WHAAAA?: A lot can happen in seven days… the Olympics opened, NBC ticked off nearly everyone, a TV pirate turned into Robin Hood, broadcasters sort of started publishing ad rates and lo and behold… mobile DTV was kind of launched.
Rumors of mobile DTV have circulated for years, evading observers like aliens hiding from SETI. Now, MetroPCS has nailed down an ET with the new Galaxy S Lightray 4G, the first commercially available smartphone that picks up TV signals over the air. Woot!
Boy, I bet the folks at Aereo are quaking in their boots now. Aereo’s the outfit trying hi-jack mobile DTV by siphoning broadcast signals out of the air in New York and reselling them to iPhone users. Aereo’s offer has proved so massively popular that the company this week resorted to giving it away for an hour a day to see if anyone cares. Now that MetroPCS is launching mobile DTV, Aereo will surely…
MetroPCS, you know—sixth largest wireless service provider in the United States, with 9.5 million subscribers? Well, yes, Verizon and AT&T have around 212 million subscribers combined, but… OK, I know, I know. MetroPCS is miniscule by comparison, but it’s still, um, in business. Besides, who wouldn’t want a cellphone that picks up TV signals? Not all TV signals, of course, because broadcasters can’t agree on the color of the sky, now, can they. So naturally, only a consortium of stations will be available on the Galaxy S Lightray 4G with a list price of $459 plus tax. Hmm… I wonder how that other mobile DTV consortium is doing with their iPad receiver dongle. (First of all, please consider calling it something other than a “dongle.”)
In other news this week, 1 billion people watched the Olympics Opening Ceremony, the Los Angeles Times noted, or maybe it was 1 million people subjected to the highlights 1,000 times. We don’t know, because numbers are fluid, as is time. There’s prime time, Twitter time, Facebook time, AP News time, but not real time—at least not in the United States—unless you can weasel into the BBC’s website through a proxy server, International Business Times tells us.
That is because NBC won’t let you watch its live streaming coverage unless you’re a cable subscriber. That is correct—if you are a loyal over-the-air viewer who watches only broadcast networks like NBC, you are locked out like a mud-caked terrier. And because NBC was paying zero attention to the last Oscar telecast, the network honchos had no idea that results would be instantly shared across social media platforms, diminishing the viewing excitement factor to approximately “meh.”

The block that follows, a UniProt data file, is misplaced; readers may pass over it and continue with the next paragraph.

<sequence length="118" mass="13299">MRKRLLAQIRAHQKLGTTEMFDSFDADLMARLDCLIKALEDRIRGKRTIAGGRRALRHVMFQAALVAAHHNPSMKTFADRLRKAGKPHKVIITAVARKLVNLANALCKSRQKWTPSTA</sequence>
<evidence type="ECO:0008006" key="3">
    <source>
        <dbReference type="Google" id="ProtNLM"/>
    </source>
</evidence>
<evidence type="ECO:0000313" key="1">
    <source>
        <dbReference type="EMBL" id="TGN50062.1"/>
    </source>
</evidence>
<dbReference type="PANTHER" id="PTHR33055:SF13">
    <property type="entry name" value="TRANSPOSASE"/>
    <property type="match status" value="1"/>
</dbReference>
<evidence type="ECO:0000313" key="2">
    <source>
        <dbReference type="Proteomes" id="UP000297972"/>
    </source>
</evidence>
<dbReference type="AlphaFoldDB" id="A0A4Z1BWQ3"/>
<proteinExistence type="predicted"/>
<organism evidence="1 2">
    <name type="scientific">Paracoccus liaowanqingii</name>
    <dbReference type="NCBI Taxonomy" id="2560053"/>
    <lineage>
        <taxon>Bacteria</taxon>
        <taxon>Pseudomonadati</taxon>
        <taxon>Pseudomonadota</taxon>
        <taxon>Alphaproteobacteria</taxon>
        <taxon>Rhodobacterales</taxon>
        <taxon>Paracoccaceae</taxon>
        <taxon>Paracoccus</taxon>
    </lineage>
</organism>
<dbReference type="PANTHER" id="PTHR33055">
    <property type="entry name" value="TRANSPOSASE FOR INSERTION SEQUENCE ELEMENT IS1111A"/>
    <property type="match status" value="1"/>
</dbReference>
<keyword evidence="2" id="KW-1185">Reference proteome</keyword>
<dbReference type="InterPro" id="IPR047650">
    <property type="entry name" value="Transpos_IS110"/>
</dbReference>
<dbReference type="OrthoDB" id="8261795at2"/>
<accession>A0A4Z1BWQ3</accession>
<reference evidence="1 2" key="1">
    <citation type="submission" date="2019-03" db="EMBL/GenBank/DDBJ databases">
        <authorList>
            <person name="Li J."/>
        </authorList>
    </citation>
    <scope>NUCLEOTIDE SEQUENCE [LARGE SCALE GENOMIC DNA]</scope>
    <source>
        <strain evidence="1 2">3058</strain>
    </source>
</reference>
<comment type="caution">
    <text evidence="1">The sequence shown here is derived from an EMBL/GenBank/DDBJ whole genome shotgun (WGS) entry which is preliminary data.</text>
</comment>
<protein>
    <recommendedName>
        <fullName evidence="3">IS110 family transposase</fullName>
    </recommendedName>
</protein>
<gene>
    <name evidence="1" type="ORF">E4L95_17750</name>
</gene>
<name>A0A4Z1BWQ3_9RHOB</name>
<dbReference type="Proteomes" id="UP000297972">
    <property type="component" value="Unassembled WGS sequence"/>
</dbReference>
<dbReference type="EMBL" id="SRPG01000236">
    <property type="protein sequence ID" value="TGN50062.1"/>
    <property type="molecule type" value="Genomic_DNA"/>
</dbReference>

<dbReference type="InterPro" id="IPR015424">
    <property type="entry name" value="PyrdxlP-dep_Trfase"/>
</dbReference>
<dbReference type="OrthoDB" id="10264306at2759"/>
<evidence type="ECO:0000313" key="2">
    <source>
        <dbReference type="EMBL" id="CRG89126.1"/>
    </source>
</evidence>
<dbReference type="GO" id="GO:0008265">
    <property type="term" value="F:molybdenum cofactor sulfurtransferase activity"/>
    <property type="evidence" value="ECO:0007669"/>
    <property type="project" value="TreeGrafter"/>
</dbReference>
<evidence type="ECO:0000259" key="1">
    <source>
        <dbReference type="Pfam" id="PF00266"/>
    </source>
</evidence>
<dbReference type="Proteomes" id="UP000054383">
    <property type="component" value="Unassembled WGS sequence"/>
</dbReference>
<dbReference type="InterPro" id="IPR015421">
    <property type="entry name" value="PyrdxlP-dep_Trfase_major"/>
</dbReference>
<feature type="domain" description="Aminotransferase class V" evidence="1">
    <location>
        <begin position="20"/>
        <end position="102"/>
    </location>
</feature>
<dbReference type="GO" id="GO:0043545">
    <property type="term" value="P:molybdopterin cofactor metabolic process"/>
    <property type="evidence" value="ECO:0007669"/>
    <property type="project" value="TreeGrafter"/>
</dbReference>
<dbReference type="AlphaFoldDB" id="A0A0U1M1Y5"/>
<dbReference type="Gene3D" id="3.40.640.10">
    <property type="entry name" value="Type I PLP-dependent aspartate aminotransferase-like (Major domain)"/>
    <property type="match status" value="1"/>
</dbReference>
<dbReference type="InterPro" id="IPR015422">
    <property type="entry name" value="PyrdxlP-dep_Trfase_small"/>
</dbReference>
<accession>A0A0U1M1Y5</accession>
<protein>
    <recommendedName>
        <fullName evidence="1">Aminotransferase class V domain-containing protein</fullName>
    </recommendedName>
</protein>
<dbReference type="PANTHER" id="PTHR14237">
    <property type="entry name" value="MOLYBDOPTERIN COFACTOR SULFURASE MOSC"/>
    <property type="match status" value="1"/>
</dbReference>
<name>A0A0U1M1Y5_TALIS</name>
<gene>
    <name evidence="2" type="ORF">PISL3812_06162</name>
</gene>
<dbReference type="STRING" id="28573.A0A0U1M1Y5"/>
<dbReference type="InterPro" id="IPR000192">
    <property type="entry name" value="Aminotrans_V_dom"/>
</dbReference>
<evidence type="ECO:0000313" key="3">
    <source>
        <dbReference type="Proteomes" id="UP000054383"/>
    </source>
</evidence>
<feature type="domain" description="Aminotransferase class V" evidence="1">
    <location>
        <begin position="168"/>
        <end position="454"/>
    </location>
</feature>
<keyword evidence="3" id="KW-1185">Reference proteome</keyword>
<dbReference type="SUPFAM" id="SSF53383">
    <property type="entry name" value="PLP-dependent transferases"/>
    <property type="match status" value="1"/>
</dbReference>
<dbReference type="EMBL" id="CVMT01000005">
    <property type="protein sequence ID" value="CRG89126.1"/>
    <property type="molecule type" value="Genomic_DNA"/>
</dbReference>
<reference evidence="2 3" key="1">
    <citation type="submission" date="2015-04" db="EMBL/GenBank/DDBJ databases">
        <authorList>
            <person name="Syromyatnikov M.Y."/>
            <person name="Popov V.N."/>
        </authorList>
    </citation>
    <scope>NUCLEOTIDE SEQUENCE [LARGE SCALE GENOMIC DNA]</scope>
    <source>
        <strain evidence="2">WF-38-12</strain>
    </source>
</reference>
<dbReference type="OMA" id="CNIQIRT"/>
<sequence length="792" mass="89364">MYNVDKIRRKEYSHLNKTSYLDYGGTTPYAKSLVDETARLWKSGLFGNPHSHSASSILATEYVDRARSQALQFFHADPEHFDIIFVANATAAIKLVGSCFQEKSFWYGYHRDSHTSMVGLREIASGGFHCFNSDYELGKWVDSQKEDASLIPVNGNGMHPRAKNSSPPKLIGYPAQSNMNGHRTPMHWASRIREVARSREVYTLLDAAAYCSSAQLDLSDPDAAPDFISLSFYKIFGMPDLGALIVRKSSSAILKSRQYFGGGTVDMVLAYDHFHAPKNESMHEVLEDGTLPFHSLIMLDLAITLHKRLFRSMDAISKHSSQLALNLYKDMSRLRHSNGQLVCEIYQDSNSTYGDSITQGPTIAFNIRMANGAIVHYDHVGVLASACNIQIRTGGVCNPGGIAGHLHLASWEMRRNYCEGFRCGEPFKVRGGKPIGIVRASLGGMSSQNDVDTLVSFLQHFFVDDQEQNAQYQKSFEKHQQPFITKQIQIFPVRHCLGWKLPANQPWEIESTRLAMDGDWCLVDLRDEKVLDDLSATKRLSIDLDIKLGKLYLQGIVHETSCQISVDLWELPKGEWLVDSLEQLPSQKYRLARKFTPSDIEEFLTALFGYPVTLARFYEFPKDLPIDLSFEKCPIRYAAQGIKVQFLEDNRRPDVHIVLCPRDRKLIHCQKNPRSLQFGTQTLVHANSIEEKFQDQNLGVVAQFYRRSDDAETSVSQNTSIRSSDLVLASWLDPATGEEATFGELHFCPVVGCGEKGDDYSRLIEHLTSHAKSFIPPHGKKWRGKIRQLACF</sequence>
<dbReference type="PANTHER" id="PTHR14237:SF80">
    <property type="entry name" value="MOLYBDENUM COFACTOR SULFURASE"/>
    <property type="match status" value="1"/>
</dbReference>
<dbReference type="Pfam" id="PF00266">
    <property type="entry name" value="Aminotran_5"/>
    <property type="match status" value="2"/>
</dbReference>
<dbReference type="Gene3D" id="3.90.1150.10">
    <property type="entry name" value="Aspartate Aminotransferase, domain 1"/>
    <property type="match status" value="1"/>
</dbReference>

Olympics broadcast rights are expensive. NBC wants to keep the hot heats in prime time, and perhaps rightly so. But the network’s refusal to clarify the airtime delay incited nuclear Twitterage. Twitter, being all aflutter about its new romance with NBC, cracked down on the critics by kicking some guy off of his account for publishing the widely published email address of an NBC executive. (Yahoo! Sports has that one.) Twitter later backtracked, but not before making itself and NBC look like evil corporate overlords abusing the masses. They would have been better off claiming it was a new Olympic sport: Toddlers With Hammers.
Elsewhere in the news, we had the launch of the FCC’s Public Inspection file database. Initial observations indicate that it A) provides further evidence that the brains of developers and researchers are as functionally far apart as can be found in a likewise species, and that B) TV stations concerned about competitive access to it don’t have a lot to worry about.
The FCC required TV stations to start posting their PI file documents online to provide easier public access. Up to now, the public had to drive to a TV station’s main studio and request access to its public inspection file.
There is rich information in the new database for those who can get to it, meaning anyone with an automated digital sieve that feeds the data into a spreadsheet. Otherwise, the site is like playing Asteroids in reverse. Finding a single useable document may involve clicking through at least a dozen folders, often more. Finding a document, then getting it to open or download, takes approximately as long as getting in the car and driving to a station’s main studio and asking for it.
Maybe this is the FCC’s way of promoting mobile DTV. Take that, Aereo.
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